- Avery, Emily [Browse]
- Senior thesis
- Turk-Browne, Nicholas B. [Browse]
- Princeton Neuroscience Institute [Browse]
- Class year
- Summary note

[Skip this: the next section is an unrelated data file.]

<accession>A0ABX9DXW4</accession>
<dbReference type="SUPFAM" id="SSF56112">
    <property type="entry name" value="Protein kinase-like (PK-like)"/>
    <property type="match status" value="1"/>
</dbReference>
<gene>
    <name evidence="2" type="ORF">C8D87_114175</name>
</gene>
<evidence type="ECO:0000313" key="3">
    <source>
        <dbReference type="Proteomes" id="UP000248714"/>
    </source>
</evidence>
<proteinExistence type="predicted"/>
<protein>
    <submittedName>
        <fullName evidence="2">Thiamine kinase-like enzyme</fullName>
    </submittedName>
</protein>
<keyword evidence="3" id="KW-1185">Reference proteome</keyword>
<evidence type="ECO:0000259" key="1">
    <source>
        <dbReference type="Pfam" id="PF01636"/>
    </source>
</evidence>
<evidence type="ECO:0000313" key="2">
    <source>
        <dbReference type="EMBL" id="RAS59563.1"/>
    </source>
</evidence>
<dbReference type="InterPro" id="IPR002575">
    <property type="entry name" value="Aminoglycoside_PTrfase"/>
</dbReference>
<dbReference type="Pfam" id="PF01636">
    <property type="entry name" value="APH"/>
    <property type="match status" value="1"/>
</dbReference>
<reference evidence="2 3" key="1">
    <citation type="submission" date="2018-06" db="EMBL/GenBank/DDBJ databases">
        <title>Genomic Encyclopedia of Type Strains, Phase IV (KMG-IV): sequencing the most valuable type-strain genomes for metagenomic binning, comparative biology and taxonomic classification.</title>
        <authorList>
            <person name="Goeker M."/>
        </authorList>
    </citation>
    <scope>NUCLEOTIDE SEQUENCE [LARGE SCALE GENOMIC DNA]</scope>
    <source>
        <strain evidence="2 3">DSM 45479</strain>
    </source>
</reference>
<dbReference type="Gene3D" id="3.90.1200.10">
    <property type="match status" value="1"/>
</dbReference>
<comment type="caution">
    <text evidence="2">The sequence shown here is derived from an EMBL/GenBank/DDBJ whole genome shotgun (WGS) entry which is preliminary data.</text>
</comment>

- To engage in goal-directed behavior, we must be able to predict the consequences of our actions. When we drop a glass or strike a match, for example, there is a specific outcome we know to expect. Though the generation of predictions based on such long-term semantic memories remains to be characterized, recent research suggests that predictions based on specific episodes of the past may be facilitated by pattern completion in the hippocampus (Hindy et al., 2016). Hypothesizing that long-term memory prediction continues to be supported by the hippocampus, we collected high-resolution fMRI data while participants selected among familiar actions that changed the state of one object into another. In a ‘novel’ condition representing shorter-term episodic memory, participants learned actions that changed objects in arbitrary ways, requiring predictions to be based on episodes experienced recently, three days before fMRI scan. In a ‘known’ condition representing long-term semantic knowledge, participants could predict the outcomes of selected actions by utilizing their pre-existing knowledge. In both conditions, responses in early visual cortex were attenuated when an outcome could be predicted from an action, and this predictive attenuation was related to background connectivity with the hippocampus. Further segmentation of the hippocampus itself provided evidence for functional distinction along the long axis. Namely, prediction of novel cue-action outcomes in visual cortex was related to the anterior hippocampus, and prediction of known cue-action outcomes was related to posterior hippocampus. These findings indicate that the hippocampus mediates visual prediction based not only on specific episodes, but on long-term semantic knowledge as well. The generation of predictions utilizing these two types of memory, however, may be facilitated by different mechanisms.